To the T.S. Eliot readings

Lorraine still very upset about the news about Helen's son Freddie. As a consequence we tried to keep busy. Shopping for curtains and going to Sainsburys and so on. Lorraine fixed up a curtain over the front door, where something of a draft passes through. We were also able to go into the dungeon today, after all the spraying, and I opened the one dungeon window to air it out.

Off this afternoon to go up to London to see the TS Eliot award readings, as Robin had a spare ticket. Met Robin and Clare Best in the bar as I arrived. A big of a nightmare journey there and back due to bus replacement services. But fascinating to be at this reading which showcased the work of ten poets -- a useful snapshot of what is considered to be good in British Poetry at the moment. Robin had secured a seat in the middle of row D so we had a brilliant seat. I liked all the poets, some more than others obviously. Particularly liked Pascale Petit's work but think the poised Arundhathi Subramaniam will win it. Also saw Melvyn Bragg, not a poet but something of  broadcasting hero to me. Heartening to be in a huge auditorium so crammed with people of all ages, heavily into poetry. Suffering a bit with my back during the reading, and felt unusually tired all night. Had also to sprint away if I were able to make it back to Brighton, so missed seeing Rhona and her pals again.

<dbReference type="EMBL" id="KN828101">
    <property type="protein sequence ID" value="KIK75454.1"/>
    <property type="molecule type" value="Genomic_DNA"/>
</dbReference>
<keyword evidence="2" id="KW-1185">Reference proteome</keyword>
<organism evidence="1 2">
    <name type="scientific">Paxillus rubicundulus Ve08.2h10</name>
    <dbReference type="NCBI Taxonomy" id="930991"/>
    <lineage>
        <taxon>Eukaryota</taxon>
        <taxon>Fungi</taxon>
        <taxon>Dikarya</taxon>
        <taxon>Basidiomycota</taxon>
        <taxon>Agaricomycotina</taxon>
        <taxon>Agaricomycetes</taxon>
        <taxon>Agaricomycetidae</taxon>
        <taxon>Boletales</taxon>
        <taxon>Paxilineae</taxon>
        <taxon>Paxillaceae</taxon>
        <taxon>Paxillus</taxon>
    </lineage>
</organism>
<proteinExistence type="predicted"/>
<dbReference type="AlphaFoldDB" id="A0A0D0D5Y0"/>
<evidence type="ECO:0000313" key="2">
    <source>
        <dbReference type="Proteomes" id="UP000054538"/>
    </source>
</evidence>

A long journey home, enlivened by a couple of young guys 'spitting rhymes' to each other, rather aggressively on the train going home, having clearly been to some kind of slam. They weren't particularly good, but it formed an interesting contrast to the high culture pleasures of the evening, as I sat near them in my best coat and shoes, trying to listen to a podcast of an interview with Clive James about poetry.

The upshot of the day was that I was a) shattered, and b) even more hungry to read poetry than ever.

Home a little before 12 and Lorraine was still hard at work finishing a visit report. Hot chocolate, then bed.